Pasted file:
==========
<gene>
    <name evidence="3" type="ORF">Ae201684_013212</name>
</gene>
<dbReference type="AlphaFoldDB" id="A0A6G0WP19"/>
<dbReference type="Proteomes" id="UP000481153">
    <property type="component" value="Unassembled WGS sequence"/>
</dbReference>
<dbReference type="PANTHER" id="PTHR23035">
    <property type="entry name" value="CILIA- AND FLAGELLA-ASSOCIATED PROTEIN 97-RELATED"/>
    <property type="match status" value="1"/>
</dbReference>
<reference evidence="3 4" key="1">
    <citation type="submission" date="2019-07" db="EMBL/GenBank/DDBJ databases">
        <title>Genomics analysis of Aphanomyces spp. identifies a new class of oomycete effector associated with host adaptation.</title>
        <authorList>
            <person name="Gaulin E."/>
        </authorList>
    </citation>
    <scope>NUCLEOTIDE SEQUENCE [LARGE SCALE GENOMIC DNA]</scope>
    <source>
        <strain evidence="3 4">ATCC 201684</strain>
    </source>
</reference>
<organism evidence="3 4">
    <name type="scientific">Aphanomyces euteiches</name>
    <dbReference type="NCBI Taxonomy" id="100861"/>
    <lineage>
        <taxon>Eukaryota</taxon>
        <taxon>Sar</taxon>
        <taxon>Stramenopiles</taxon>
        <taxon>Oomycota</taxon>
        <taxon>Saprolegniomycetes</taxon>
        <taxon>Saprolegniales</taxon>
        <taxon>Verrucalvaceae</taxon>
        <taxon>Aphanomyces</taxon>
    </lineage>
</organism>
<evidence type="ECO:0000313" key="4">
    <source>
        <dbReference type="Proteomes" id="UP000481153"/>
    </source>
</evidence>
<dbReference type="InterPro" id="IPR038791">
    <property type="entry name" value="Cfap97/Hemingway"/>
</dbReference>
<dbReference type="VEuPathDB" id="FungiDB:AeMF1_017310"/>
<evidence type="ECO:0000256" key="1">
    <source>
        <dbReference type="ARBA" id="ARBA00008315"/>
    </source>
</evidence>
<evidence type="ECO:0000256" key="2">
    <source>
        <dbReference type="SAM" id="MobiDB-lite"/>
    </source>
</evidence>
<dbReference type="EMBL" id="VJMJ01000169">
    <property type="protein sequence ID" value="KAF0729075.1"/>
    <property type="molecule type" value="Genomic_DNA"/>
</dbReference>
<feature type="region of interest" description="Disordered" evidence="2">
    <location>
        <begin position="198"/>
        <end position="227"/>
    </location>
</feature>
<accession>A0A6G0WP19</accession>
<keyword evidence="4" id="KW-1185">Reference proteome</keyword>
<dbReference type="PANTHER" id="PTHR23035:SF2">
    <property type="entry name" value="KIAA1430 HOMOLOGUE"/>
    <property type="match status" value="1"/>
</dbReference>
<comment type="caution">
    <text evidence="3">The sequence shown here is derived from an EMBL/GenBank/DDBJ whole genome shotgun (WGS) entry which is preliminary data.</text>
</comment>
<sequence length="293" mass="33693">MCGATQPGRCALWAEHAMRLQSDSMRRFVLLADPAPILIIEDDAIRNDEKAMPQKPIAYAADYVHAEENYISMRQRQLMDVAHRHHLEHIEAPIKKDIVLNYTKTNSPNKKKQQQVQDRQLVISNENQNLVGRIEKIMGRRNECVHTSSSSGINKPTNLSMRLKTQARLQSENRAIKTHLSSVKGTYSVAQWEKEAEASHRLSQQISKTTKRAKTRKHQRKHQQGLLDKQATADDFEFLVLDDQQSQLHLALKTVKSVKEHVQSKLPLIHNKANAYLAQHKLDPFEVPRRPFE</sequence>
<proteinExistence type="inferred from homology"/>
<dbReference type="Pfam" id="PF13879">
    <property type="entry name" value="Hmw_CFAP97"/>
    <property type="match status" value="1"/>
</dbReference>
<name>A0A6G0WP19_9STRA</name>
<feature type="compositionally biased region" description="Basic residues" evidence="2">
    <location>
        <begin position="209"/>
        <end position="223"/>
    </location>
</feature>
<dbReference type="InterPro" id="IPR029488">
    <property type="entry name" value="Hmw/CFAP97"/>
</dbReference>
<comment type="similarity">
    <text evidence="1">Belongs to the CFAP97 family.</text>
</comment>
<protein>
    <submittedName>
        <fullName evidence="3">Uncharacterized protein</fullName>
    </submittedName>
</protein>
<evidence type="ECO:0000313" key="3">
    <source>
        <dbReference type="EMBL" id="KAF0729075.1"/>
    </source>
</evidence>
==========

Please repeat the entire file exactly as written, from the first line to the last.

<gene>
    <name evidence="3" type="ORF">Ae201684_013212</name>
</gene>
<dbReference type="AlphaFoldDB" id="A0A6G0WP19"/>
<dbReference type="Proteomes" id="UP000481153">
    <property type="component" value="Unassembled WGS sequence"/>
</dbReference>
<dbReference type="PANTHER" id="PTHR23035">
    <property type="entry name" value="CILIA- AND FLAGELLA-ASSOCIATED PROTEIN 97-RELATED"/>
    <property type="match status" value="1"/>
</dbReference>
<reference evidence="3 4" key="1">
    <citation type="submission" date="2019-07" db="EMBL/GenBank/DDBJ databases">
        <title>Genomics analysis of Aphanomyces spp. identifies a new class of oomycete effector associated with host adaptation.</title>
        <authorList>
            <person name="Gaulin E."/>
        </authorList>
    </citation>
    <scope>NUCLEOTIDE SEQUENCE [LARGE SCALE GENOMIC DNA]</scope>
    <source>
        <strain evidence="3 4">ATCC 201684</strain>
    </source>
</reference>
<organism evidence="3 4">
    <name type="scientific">Aphanomyces euteiches</name>
    <dbReference type="NCBI Taxonomy" id="100861"/>
    <lineage>
        <taxon>Eukaryota</taxon>
        <taxon>Sar</taxon>
        <taxon>Stramenopiles</taxon>
        <taxon>Oomycota</taxon>
        <taxon>Saprolegniomycetes</taxon>
        <taxon>Saprolegniales</taxon>
        <taxon>Verrucalvaceae</taxon>
        <taxon>Aphanomyces</taxon>
    </lineage>
</organism>
<evidence type="ECO:0000313" key="4">
    <source>
        <dbReference type="Proteomes" id="UP000481153"/>
    </source>
</evidence>
<dbReference type="InterPro" id="IPR038791">
    <property type="entry name" value="Cfap97/Hemingway"/>
</dbReference>
<dbReference type="VEuPathDB" id="FungiDB:AeMF1_017310"/>
<evidence type="ECO:0000256" key="1">
    <source>
        <dbReference type="ARBA" id="ARBA00008315"/>
    </source>
</evidence>
<evidence type="ECO:0000256" key="2">
    <source>
        <dbReference type="SAM" id="MobiDB-lite"/>
    </source>
</evidence>
<dbReference type="EMBL" id="VJMJ01000169">
    <property type="protein sequence ID" value="KAF0729075.1"/>
    <property type="molecule type" value="Genomic_DNA"/>
</dbReference>
<feature type="region of interest" description="Disordered" evidence="2">
    <location>
        <begin position="198"/>
        <end position="227"/>
    </location>
</feature>
<accession>A0A6G0WP19</accession>
<keyword evidence="4" id="KW-1185">Reference proteome</keyword>
<dbReference type="PANTHER" id="PTHR23035:SF2">
    <property type="entry name" value="KIAA1430 HOMOLOGUE"/>
    <property type="match status" value="1"/>
</dbReference>
<comment type="caution">
    <text evidence="3">The sequence shown here is derived from an EMBL/GenBank/DDBJ whole genome shotgun (WGS) entry which is preliminary data.</text>
</comment>
<sequence length="293" mass="33693">MCGATQPGRCALWAEHAMRLQSDSMRRFVLLADPAPILIIEDDAIRNDEKAMPQKPIAYAADYVHAEENYISMRQRQLMDVAHRHHLEHIEAPIKKDIVLNYTKTNSPNKKKQQQVQDRQLVISNENQNLVGRIEKIMGRRNECVHTSSSSGINKPTNLSMRLKTQARLQSENRAIKTHLSSVKGTYSVAQWEKEAEASHRLSQQISKTTKRAKTRKHQRKHQQGLLDKQATADDFEFLVLDDQQSQLHLALKTVKSVKEHVQSKLPLIHNKANAYLAQHKLDPFEVPRRPFE</sequence>
<proteinExistence type="inferred from homology"/>
<dbReference type="Pfam" id="PF13879">
    <property type="entry name" value="Hmw_CFAP97"/>
    <property type="match status" value="1"/>
</dbReference>
<name>A0A6G0WP19_9STRA</name>
<feature type="compositionally biased region" description="Basic residues" evidence="2">
    <location>
        <begin position="209"/>
        <end position="223"/>
    </location>
</feature>
<dbReference type="InterPro" id="IPR029488">
    <property type="entry name" value="Hmw/CFAP97"/>
</dbReference>
<comment type="similarity">
    <text evidence="1">Belongs to the CFAP97 family.</text>
</comment>
<protein>
    <submittedName>
        <fullName evidence="3">Uncharacterized protein</fullName>
    </submittedName>
</protein>
<evidence type="ECO:0000313" key="3">
    <source>
        <dbReference type="EMBL" id="KAF0729075.1"/>
    </source>
</evidence>